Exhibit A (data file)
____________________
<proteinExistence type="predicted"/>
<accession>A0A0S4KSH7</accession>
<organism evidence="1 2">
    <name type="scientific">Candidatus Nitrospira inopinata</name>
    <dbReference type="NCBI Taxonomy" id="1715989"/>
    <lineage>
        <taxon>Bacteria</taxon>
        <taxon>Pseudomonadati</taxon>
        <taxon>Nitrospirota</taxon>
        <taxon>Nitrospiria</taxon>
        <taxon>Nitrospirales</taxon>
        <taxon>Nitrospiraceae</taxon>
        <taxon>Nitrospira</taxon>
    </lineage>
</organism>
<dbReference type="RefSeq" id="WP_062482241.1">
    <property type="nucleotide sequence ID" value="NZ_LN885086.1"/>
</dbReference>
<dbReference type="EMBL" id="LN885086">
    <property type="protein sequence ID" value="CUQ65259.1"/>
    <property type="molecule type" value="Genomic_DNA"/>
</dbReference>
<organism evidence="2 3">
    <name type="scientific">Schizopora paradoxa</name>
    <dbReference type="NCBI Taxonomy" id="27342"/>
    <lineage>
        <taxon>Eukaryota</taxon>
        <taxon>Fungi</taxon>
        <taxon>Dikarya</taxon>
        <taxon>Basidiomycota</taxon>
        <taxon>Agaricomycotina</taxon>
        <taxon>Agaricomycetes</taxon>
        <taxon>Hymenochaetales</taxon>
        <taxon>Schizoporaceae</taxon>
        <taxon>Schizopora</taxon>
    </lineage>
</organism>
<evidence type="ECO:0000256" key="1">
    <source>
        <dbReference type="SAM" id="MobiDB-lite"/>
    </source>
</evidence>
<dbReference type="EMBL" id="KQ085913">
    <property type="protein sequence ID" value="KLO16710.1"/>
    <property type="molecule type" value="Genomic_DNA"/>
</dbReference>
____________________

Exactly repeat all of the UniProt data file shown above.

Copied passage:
<proteinExistence type="predicted"/>
<accession>A0A0S4KSH7</accession>
<organism evidence="1 2">
    <name type="scientific">Candidatus Nitrospira inopinata</name>
    <dbReference type="NCBI Taxonomy" id="1715989"/>
    <lineage>
        <taxon>Bacteria</taxon>
        <taxon>Pseudomonadati</taxon>
        <taxon>Nitrospirota</taxon>
        <taxon>Nitrospiria</taxon>
        <taxon>Nitrospirales</taxon>
        <taxon>Nitrospiraceae</taxon>
        <taxon>Nitrospira</taxon>
    </lineage>
</organism>
<dbReference type="RefSeq" id="WP_062482241.1">
    <property type="nucleotide sequence ID" value="NZ_LN885086.1"/>
</dbReference>
<dbReference type="EMBL" id="LN885086">
    <property type="protein sequence ID" value="CUQ65259.1"/>
    <property type="molecule type" value="Genomic_DNA"/>
</dbReference>
<organism evidence="2 3">
    <name type="scientific">Schizopora paradoxa</name>
    <dbReference type="NCBI Taxonomy" id="27342"/>
    <lineage>
        <taxon>Eukaryota</taxon>
        <taxon>Fungi</taxon>
        <taxon>Dikarya</taxon>
        <taxon>Basidiomycota</taxon>
        <taxon>Agaricomycotina</taxon>
        <taxon>Agaricomycetes</taxon>
        <taxon>Hymenochaetales</taxon>
        <taxon>Schizoporaceae</taxon>
        <taxon>Schizopora</taxon>
    </lineage>
</organism>
<evidence type="ECO:0000256" key="1">
    <source>
        <dbReference type="SAM" id="MobiDB-lite"/>
    </source>
</evidence>
<dbReference type="EMBL" id="KQ085913">
    <property type="protein sequence ID" value="KLO16710.1"/>
    <property type="molecule type" value="Genomic_DNA"/>
</dbReference>